The Department of Africana Studies offers a graduate program leading to the Ph.D. in Africana Studies. Graduate students in the program receive rigorous training in the discipline of Africana Studies and the theories and methods of interdisciplinary scholarship. The graduate program trains students to become skilled and informed scholars poised to make significant contributions to academic and nonacademic communities and initiate cultural, economic, political, and social policies informed by critical thinking and global perspectives on social and human development.
The graduate program features three areas of emphasis:
Studies in History, Politics and Theory
Studies in History, Politics, and Theory focuses on the institutional, theoretical and material expressions of Africana culture, experience, and thought. Graduate students with research interests in this area will draw on theories, methods, and approaches in Africana Studies as well as Africana philosophy, critical theory, feminist theory, political theory, history, religious studies, and sociology in developing innovative research projects that engage past and present social and political formations, the production and reproduction of critical knowledges, and the representation of historical and political ideas and formations.
Studies in Literary, Expressive, and Performance Cultures
Studies in Literary, Expressive and Performance Cultures focuses on the critical study of visual culture, performance, and the literary arts that critique the contributions and (self) representations of people of African descent in global and contested societies. Graduate students with research interests in this area will draw on the methods and theories in Africana Studies as well as engage scholarship in aesthetic theory, cultural studies, literary theory and criticism, media studies, and performance studies.
Studies in Feminism, Gender, and Sexuality
Studies in Feminism, Gender, and Sexuality focuses on the cultural, ideological, political, and theoretical implications of feminist consciousness, practices, and theories, constructions of gender as well as critical understandings and analyses of sexuality throughout the Africana world. This area of emphasis also stresses the critical examination of the complex interrelationships between feminist theory, constructions of gender and sexuality, and the constructions and operations of legal systems and public policy. Graduate studies with research interests in this area will critically engage concepts, methods, and theories developed in critical theories of race, diaspora studies, feminist studies, masculinity studies, queer theory, and womanist theory to examine historical and contemporary forms and formulations of feminism, gender, and sexuality across various Africana social, cultural, economic, political, and theoretical formations.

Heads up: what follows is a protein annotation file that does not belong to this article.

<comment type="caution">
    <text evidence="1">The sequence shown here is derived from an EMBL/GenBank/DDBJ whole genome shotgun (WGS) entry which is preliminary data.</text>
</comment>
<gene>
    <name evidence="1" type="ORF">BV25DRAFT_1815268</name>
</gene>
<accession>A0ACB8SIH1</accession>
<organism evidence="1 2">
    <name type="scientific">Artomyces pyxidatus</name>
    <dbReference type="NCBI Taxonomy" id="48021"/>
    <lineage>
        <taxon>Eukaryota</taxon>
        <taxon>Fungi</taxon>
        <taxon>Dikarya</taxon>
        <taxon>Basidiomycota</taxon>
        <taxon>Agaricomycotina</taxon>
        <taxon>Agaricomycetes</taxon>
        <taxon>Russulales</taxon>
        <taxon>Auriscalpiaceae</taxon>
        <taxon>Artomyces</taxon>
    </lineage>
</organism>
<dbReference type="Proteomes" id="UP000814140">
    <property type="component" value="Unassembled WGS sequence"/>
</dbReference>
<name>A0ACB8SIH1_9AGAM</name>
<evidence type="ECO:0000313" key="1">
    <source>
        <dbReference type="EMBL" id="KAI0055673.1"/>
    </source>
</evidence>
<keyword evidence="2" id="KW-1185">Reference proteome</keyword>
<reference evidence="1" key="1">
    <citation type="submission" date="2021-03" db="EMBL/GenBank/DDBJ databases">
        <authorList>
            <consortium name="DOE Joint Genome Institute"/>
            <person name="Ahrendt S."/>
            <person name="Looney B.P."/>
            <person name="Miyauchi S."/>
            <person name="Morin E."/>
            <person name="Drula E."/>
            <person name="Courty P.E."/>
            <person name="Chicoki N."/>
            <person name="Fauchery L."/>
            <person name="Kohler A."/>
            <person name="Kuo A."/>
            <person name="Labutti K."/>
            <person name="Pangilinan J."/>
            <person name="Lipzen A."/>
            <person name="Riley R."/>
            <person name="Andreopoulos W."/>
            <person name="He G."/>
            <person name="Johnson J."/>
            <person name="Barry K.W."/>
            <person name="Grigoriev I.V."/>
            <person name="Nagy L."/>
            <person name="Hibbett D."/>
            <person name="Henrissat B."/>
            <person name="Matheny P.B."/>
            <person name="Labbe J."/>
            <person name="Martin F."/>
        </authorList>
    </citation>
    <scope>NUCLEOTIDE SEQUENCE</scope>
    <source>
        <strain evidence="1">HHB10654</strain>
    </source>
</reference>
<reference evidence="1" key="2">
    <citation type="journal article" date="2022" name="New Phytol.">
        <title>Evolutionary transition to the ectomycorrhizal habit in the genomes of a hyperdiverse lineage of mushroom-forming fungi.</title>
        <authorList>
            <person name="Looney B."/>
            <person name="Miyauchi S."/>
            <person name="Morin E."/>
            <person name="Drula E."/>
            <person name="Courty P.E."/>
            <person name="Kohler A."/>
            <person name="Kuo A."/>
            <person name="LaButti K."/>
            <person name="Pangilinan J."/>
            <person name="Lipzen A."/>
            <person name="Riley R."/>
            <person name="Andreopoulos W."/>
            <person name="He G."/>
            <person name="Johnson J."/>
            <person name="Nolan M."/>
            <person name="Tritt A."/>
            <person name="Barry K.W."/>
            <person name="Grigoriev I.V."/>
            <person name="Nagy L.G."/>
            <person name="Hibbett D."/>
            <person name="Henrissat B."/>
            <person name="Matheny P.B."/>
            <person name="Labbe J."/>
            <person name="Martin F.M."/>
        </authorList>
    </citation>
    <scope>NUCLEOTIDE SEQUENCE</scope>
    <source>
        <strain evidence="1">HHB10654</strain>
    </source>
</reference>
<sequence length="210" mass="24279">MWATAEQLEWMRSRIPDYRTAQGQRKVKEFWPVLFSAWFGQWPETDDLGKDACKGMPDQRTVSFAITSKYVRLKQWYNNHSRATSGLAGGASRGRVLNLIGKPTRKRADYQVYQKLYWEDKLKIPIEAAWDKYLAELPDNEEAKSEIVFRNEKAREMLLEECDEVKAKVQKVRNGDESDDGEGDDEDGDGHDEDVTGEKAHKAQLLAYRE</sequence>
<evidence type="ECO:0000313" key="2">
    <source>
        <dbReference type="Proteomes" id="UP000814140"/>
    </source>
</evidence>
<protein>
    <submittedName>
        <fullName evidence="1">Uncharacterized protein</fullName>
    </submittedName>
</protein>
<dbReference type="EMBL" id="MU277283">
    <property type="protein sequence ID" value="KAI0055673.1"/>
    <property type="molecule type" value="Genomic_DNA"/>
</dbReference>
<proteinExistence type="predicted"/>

Within these three areas Africana Studies graduate students are be able to explore the breadth and depth of the discipline while developing capacity and competence in distinct areas of scholarship.
The goal of the graduate program in Africana Studies at Brown is to rigorously prepare students to develop new and innovative scholarship that explores and analyzes the distinct contributions of Africana cultural, intellectual, political, and artistic productions as well as critically investigate and develop new methods and theories of critical interdisciplinary scholarship.
Please read the Graduate Handbook for complete details of the program.
For more information about the graduate program, please contact Professor Matthew Guterl, Director of Graduate Studies.
Writing Sample: Required (20-25 pages research paper)
GRE General Subject: Required
GRE Subject: Not Required
Application Deadline: December 15
- Research Statement: (700 words) Give us a sense of your primary areas of interest and central research questions as you see them emerging in your graduate studies in Africana Studies at Brown
- Personal Statement: (250 words) Tell us about your intellectual and personal journey and your motivations for research within Africana Studies.
Note: the personal statement should provide information not included elsewhere in the application. While there is no standard way to write this statement, it is important to understand your audience. Statements should be double-spaced with 1" margins.
Visit the Brown University Graduate School for application information and procedures.